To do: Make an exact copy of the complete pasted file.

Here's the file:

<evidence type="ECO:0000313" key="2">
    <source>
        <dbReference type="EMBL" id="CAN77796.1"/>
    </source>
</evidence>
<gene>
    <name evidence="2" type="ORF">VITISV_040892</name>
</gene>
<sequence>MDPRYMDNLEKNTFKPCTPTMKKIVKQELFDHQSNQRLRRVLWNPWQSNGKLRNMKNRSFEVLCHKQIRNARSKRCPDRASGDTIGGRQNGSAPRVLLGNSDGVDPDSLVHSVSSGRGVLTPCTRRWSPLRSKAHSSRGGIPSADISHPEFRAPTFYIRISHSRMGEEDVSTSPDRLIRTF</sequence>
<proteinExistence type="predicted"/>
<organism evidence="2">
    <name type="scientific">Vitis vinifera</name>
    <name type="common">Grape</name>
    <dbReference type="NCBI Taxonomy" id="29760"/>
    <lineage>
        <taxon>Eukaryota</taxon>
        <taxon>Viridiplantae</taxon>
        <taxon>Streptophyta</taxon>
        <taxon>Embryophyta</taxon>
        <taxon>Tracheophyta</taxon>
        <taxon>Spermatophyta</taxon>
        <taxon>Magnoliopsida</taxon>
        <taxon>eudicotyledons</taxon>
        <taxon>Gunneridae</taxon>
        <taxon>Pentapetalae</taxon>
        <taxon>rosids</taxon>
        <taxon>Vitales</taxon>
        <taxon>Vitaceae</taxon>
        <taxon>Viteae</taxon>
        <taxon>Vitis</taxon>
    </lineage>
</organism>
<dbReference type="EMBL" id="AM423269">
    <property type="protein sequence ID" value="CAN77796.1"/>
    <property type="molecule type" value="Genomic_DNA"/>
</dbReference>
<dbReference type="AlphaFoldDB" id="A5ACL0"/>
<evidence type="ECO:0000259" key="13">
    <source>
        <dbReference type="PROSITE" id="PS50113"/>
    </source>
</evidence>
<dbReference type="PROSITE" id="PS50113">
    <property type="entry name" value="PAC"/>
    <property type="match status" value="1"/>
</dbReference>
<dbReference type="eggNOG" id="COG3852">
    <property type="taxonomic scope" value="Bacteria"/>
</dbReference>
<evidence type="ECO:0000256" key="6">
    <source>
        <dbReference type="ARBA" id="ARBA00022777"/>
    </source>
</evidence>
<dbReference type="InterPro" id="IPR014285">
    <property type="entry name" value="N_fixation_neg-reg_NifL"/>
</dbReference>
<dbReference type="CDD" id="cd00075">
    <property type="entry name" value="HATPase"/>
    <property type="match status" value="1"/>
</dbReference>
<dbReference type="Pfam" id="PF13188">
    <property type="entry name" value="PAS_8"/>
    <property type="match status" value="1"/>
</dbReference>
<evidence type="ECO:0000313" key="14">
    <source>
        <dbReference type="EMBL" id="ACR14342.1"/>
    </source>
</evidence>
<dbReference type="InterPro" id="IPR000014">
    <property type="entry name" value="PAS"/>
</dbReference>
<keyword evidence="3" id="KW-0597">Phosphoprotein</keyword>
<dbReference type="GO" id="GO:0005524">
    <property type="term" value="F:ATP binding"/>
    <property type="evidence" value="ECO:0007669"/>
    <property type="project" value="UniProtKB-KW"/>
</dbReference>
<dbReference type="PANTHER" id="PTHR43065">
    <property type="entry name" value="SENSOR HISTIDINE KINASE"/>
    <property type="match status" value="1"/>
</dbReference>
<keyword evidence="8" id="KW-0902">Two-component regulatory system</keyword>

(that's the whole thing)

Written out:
<evidence type="ECO:0000313" key="2">
    <source>
        <dbReference type="EMBL" id="CAN77796.1"/>
    </source>
</evidence>
<gene>
    <name evidence="2" type="ORF">VITISV_040892</name>
</gene>
<sequence>MDPRYMDNLEKNTFKPCTPTMKKIVKQELFDHQSNQRLRRVLWNPWQSNGKLRNMKNRSFEVLCHKQIRNARSKRCPDRASGDTIGGRQNGSAPRVLLGNSDGVDPDSLVHSVSSGRGVLTPCTRRWSPLRSKAHSSRGGIPSADISHPEFRAPTFYIRISHSRMGEEDVSTSPDRLIRTF</sequence>
<proteinExistence type="predicted"/>
<organism evidence="2">
    <name type="scientific">Vitis vinifera</name>
    <name type="common">Grape</name>
    <dbReference type="NCBI Taxonomy" id="29760"/>
    <lineage>
        <taxon>Eukaryota</taxon>
        <taxon>Viridiplantae</taxon>
        <taxon>Streptophyta</taxon>
        <taxon>Embryophyta</taxon>
        <taxon>Tracheophyta</taxon>
        <taxon>Spermatophyta</taxon>
        <taxon>Magnoliopsida</taxon>
        <taxon>eudicotyledons</taxon>
        <taxon>Gunneridae</taxon>
        <taxon>Pentapetalae</taxon>
        <taxon>rosids</taxon>
        <taxon>Vitales</taxon>
        <taxon>Vitaceae</taxon>
        <taxon>Viteae</taxon>
        <taxon>Vitis</taxon>
    </lineage>
</organism>
<dbReference type="EMBL" id="AM423269">
    <property type="protein sequence ID" value="CAN77796.1"/>
    <property type="molecule type" value="Genomic_DNA"/>
</dbReference>
<dbReference type="AlphaFoldDB" id="A5ACL0"/>
<evidence type="ECO:0000259" key="13">
    <source>
        <dbReference type="PROSITE" id="PS50113"/>
    </source>
</evidence>
<dbReference type="PROSITE" id="PS50113">
    <property type="entry name" value="PAC"/>
    <property type="match status" value="1"/>
</dbReference>
<dbReference type="eggNOG" id="COG3852">
    <property type="taxonomic scope" value="Bacteria"/>
</dbReference>
<evidence type="ECO:0000256" key="6">
    <source>
        <dbReference type="ARBA" id="ARBA00022777"/>
    </source>
</evidence>
<dbReference type="InterPro" id="IPR014285">
    <property type="entry name" value="N_fixation_neg-reg_NifL"/>
</dbReference>
<dbReference type="CDD" id="cd00075">
    <property type="entry name" value="HATPase"/>
    <property type="match status" value="1"/>
</dbReference>
<dbReference type="Pfam" id="PF13188">
    <property type="entry name" value="PAS_8"/>
    <property type="match status" value="1"/>
</dbReference>
<evidence type="ECO:0000313" key="14">
    <source>
        <dbReference type="EMBL" id="ACR14342.1"/>
    </source>
</evidence>
<dbReference type="InterPro" id="IPR000014">
    <property type="entry name" value="PAS"/>
</dbReference>
<keyword evidence="3" id="KW-0597">Phosphoprotein</keyword>
<dbReference type="GO" id="GO:0005524">
    <property type="term" value="F:ATP binding"/>
    <property type="evidence" value="ECO:0007669"/>
    <property type="project" value="UniProtKB-KW"/>
</dbReference>
<dbReference type="PANTHER" id="PTHR43065">
    <property type="entry name" value="SENSOR HISTIDINE KINASE"/>
    <property type="match status" value="1"/>
</dbReference>
<keyword evidence="8" id="KW-0902">Two-component regulatory system</keyword>